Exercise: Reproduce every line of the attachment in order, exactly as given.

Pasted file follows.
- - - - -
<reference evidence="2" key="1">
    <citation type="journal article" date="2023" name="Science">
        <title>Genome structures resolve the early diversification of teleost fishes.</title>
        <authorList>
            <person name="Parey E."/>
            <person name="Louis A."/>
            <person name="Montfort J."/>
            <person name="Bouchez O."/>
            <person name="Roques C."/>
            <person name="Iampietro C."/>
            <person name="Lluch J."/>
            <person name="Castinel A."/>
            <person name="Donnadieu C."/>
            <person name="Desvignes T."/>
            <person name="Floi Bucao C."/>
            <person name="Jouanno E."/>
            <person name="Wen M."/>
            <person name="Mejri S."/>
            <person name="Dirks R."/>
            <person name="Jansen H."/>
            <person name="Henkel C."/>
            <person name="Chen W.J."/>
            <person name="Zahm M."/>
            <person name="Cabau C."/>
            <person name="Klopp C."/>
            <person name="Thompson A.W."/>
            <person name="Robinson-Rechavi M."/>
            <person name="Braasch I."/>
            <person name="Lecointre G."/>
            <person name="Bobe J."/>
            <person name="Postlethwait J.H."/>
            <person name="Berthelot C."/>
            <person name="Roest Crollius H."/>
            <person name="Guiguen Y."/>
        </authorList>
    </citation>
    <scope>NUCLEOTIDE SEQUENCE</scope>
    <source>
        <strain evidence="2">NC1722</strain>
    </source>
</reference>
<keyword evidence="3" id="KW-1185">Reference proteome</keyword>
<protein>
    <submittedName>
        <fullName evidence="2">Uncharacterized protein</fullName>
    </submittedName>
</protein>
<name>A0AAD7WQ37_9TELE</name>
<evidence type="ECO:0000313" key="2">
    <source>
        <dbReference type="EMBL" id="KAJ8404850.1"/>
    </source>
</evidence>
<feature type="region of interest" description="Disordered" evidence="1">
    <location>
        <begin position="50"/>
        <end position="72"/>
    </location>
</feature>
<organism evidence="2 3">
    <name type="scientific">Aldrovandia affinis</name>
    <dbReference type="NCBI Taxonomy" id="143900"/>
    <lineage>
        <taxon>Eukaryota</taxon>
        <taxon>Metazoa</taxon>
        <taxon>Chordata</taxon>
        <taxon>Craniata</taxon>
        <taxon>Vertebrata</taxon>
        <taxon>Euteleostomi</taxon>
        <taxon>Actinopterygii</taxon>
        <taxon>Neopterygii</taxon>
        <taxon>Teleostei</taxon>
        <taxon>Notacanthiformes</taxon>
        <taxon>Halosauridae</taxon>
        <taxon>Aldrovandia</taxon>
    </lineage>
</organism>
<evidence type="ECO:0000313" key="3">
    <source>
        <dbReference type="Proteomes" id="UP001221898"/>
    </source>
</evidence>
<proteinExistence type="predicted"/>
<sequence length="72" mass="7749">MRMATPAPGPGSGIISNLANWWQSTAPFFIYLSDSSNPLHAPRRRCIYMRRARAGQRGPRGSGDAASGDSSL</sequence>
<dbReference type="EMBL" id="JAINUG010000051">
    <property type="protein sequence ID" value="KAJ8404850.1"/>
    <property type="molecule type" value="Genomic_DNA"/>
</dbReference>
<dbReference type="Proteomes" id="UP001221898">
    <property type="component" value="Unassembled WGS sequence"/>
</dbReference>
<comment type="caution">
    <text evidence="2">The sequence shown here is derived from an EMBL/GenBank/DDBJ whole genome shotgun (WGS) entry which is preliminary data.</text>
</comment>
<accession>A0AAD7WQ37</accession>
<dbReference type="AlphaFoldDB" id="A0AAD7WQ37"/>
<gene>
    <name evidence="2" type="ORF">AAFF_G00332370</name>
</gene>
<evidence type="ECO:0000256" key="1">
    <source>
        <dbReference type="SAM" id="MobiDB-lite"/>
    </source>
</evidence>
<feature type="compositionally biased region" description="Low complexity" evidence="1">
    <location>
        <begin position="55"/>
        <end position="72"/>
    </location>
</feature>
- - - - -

<reference evidence="2" key="1">
    <citation type="journal article" date="2023" name="Science">
        <title>Genome structures resolve the early diversification of teleost fishes.</title>
        <authorList>
            <person name="Parey E."/>
            <person name="Louis A."/>
            <person name="Montfort J."/>
            <person name="Bouchez O."/>
            <person name="Roques C."/>
            <person name="Iampietro C."/>
            <person name="Lluch J."/>
            <person name="Castinel A."/>
            <person name="Donnadieu C."/>
            <person name="Desvignes T."/>
            <person name="Floi Bucao C."/>
            <person name="Jouanno E."/>
            <person name="Wen M."/>
            <person name="Mejri S."/>
            <person name="Dirks R."/>
            <person name="Jansen H."/>
            <person name="Henkel C."/>
            <person name="Chen W.J."/>
            <person name="Zahm M."/>
            <person name="Cabau C."/>
            <person name="Klopp C."/>
            <person name="Thompson A.W."/>
            <person name="Robinson-Rechavi M."/>
            <person name="Braasch I."/>
            <person name="Lecointre G."/>
            <person name="Bobe J."/>
            <person name="Postlethwait J.H."/>
            <person name="Berthelot C."/>
            <person name="Roest Crollius H."/>
            <person name="Guiguen Y."/>
        </authorList>
    </citation>
    <scope>NUCLEOTIDE SEQUENCE</scope>
    <source>
        <strain evidence="2">NC1722</strain>
    </source>
</reference>
<keyword evidence="3" id="KW-1185">Reference proteome</keyword>
<protein>
    <submittedName>
        <fullName evidence="2">Uncharacterized protein</fullName>
    </submittedName>
</protein>
<name>A0AAD7WQ37_9TELE</name>
<evidence type="ECO:0000313" key="2">
    <source>
        <dbReference type="EMBL" id="KAJ8404850.1"/>
    </source>
</evidence>
<feature type="region of interest" description="Disordered" evidence="1">
    <location>
        <begin position="50"/>
        <end position="72"/>
    </location>
</feature>
<organism evidence="2 3">
    <name type="scientific">Aldrovandia affinis</name>
    <dbReference type="NCBI Taxonomy" id="143900"/>
    <lineage>
        <taxon>Eukaryota</taxon>
        <taxon>Metazoa</taxon>
        <taxon>Chordata</taxon>
        <taxon>Craniata</taxon>
        <taxon>Vertebrata</taxon>
        <taxon>Euteleostomi</taxon>
        <taxon>Actinopterygii</taxon>
        <taxon>Neopterygii</taxon>
        <taxon>Teleostei</taxon>
        <taxon>Notacanthiformes</taxon>
        <taxon>Halosauridae</taxon>
        <taxon>Aldrovandia</taxon>
    </lineage>
</organism>
<evidence type="ECO:0000313" key="3">
    <source>
        <dbReference type="Proteomes" id="UP001221898"/>
    </source>
</evidence>
<proteinExistence type="predicted"/>
<sequence length="72" mass="7749">MRMATPAPGPGSGIISNLANWWQSTAPFFIYLSDSSNPLHAPRRRCIYMRRARAGQRGPRGSGDAASGDSSL</sequence>
<dbReference type="EMBL" id="JAINUG010000051">
    <property type="protein sequence ID" value="KAJ8404850.1"/>
    <property type="molecule type" value="Genomic_DNA"/>
</dbReference>
<dbReference type="Proteomes" id="UP001221898">
    <property type="component" value="Unassembled WGS sequence"/>
</dbReference>
<comment type="caution">
    <text evidence="2">The sequence shown here is derived from an EMBL/GenBank/DDBJ whole genome shotgun (WGS) entry which is preliminary data.</text>
</comment>
<accession>A0AAD7WQ37</accession>
<dbReference type="AlphaFoldDB" id="A0AAD7WQ37"/>
<gene>
    <name evidence="2" type="ORF">AAFF_G00332370</name>
</gene>
<evidence type="ECO:0000256" key="1">
    <source>
        <dbReference type="SAM" id="MobiDB-lite"/>
    </source>
</evidence>
<feature type="compositionally biased region" description="Low complexity" evidence="1">
    <location>
        <begin position="55"/>
        <end position="72"/>
    </location>
</feature>